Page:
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“Bite-Size Bits of Local, National, and Global History”
“Bite-Size Bits of Local, National, and Global History”

Gainesville in Alachua County, Florida — The American South (South Atlantic)
 

Trains Rumbled Overhead

 
 
Trains Rumbled Overhead Marker image. Click for full size.
By Cosmos Mariner, November 13, 2018
1. Trains Rumbled Overhead Marker
Inscription.  This old, concrete railway trestle is a remnant of the Florida Southern Railroad. Crews laid tracks here starting in 1882. The railroad played a major role in the founding and history of Gainesville. The Gainesville Hawthorne Trail now follows this historic stretch of rail line.

The path under the railway trestle was built decades ago to allow Camp Ranch to move their cattle off the prairie. Cows were herded from one side of the tracks to the other, then transported to market. Imagine, 24 trains a day rumbling over your head moving cattle, timber, cotton and oranges.
 
Topics. This historical marker is listed in these topic lists: Bridges & ViaductsRailroads & Streetcars.
 
Location. 29° 36.511′ N, 82° 18.23′ W. Marker is in Gainesville, Florida, in Alachua County. Marker can be reached from Southeast 15th Street (Camp Ranch Road) 0.4 miles south of Southeast 41st Avenue when traveling south. Marker is located on the La Chua Trail, in Paynes Prairie Preserve State Park, 1/8 mile south (by foot only) of the La Chua Trailhead. Touch for map
Trains Rumbled Overhead Marker (<i>tall view</i>) image. Click for full size.
By Cosmos Mariner, November 13, 2018
2. Trains Rumbled Overhead Marker (tall view)
. Marker is at or near this postal address: 4270 Southeast 15th Street, Gainesville FL 32641, United States of America. Touch for directions.
 
Other nearby markers. At least 8 other markers are within 3 miles of this marker, measured as the crow flies. A Cattle Economy (about 400 feet away, measured in a direct line); Living Links to Florida's Past (about 400 feet away); Alachua Sink (about 700 feet away); Gainesville’s Only Artesian Spring (approx. 0.9 miles away); Boulware Springs Water Works Building (approx. 0.9 miles away); Jesse Johnson Finley (approx. 1˝ miles away); Evergreen Cemetery (approx. 1.7 miles away); Serenola Plantation (approx. 2.4 miles away). Touch for a list and map of all markers in Gainesville.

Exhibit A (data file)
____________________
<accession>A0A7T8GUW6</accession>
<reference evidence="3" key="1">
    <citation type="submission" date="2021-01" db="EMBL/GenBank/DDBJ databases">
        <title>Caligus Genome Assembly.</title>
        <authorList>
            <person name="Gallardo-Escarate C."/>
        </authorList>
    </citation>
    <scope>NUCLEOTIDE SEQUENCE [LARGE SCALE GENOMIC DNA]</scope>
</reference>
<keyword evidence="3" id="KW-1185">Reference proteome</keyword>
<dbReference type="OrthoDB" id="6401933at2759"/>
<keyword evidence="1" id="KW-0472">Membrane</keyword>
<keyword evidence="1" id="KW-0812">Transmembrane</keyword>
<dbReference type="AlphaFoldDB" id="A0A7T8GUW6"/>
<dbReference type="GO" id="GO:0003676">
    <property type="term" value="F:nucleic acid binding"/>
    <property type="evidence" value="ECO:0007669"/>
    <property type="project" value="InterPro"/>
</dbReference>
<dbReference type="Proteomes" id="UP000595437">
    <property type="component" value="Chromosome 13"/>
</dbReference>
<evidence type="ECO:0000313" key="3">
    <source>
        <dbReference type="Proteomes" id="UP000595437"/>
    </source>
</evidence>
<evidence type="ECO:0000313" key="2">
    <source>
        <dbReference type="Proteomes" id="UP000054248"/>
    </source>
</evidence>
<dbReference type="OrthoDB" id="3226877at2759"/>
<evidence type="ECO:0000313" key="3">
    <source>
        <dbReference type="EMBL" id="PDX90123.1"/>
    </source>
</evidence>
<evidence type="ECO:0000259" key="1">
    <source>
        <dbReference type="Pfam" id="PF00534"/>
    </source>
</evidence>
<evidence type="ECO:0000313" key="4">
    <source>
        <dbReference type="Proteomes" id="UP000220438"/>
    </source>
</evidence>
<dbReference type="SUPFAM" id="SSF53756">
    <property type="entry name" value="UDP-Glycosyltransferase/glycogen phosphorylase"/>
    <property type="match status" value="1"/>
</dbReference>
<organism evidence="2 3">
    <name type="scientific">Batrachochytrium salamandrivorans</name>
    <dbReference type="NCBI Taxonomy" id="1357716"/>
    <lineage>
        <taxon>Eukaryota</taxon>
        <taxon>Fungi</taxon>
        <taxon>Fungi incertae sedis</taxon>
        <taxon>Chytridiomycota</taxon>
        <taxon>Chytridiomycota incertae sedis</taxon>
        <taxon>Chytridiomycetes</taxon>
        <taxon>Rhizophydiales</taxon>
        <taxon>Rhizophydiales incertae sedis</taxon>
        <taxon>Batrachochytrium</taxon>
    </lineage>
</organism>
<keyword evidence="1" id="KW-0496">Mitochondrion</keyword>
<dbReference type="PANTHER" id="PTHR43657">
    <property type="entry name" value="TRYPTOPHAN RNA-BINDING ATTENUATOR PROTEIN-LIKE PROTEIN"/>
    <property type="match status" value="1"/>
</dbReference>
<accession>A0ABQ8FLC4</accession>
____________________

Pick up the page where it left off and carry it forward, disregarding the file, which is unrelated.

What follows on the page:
More about this marker. Marker is a large composite plaque, mounted horizontally, at waist-level, on a metal post.
 
Also see . . .  Florida Southern Railway. The Florida Southern Railway was first chartered as the Gainesville, Ocala, and Charlotte Harbor Railroad in 1879, with a planned route from Lake City to Charlotte Harbor with a branch to Palatka. The name was then changed to the Florida Southern Railway in 1881. The first segment of the line opened on August 21, 1881 from Gainesville to Palatka. The line was extended from Rochelle just south of Gainesville to Ocala by the end of 1881. By 1983, the southern end of the main line reached Leesburg, and the northern end was extended from Gainesville to Hague. (Submitted on November 19, 2018, by Cosmos Mariner of Cape Canaveral, Florida.) 
 
Trains Rumbled Overhead Marker (<i>wide view; former railroad trestle on trail in background</i>) image. Click for full size.
By Cosmos Mariner, November 13, 2018
3. Trains Rumbled Overhead Marker (wide view; former railroad trestle on trail in background)
Former Florida Southern Railroad Trestle (<i>on La Chua Trail, near marker</i>) image. Click for full size.
By Cosmos Mariner, November 13, 2018
4. Former Florida Southern Railroad Trestle (on La Chua Trail, near marker)
Paynes Prairie Preserve State Park, North Entrance (<i>enter here to access marker</i>) image. Click for full size.
By Cosmos Mariner, November 13, 2018
5. Paynes Prairie Preserve State Park, North Entrance (enter here to access marker)
 
 
Credits. This page was last revised on November 21, 2018. It was originally submitted on November 18, 2018, by Cosmos Mariner of Cape Canaveral, Florida. This page has been viewed 82 times since then and 13 times this year. Photos:   1, 2, 3, 4, 5. submitted on November 19, 2018, by Cosmos Mariner of Cape Canaveral, Florida. • Andrew Ruppenstein was the editor who published this page.
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Apr. 9, 2020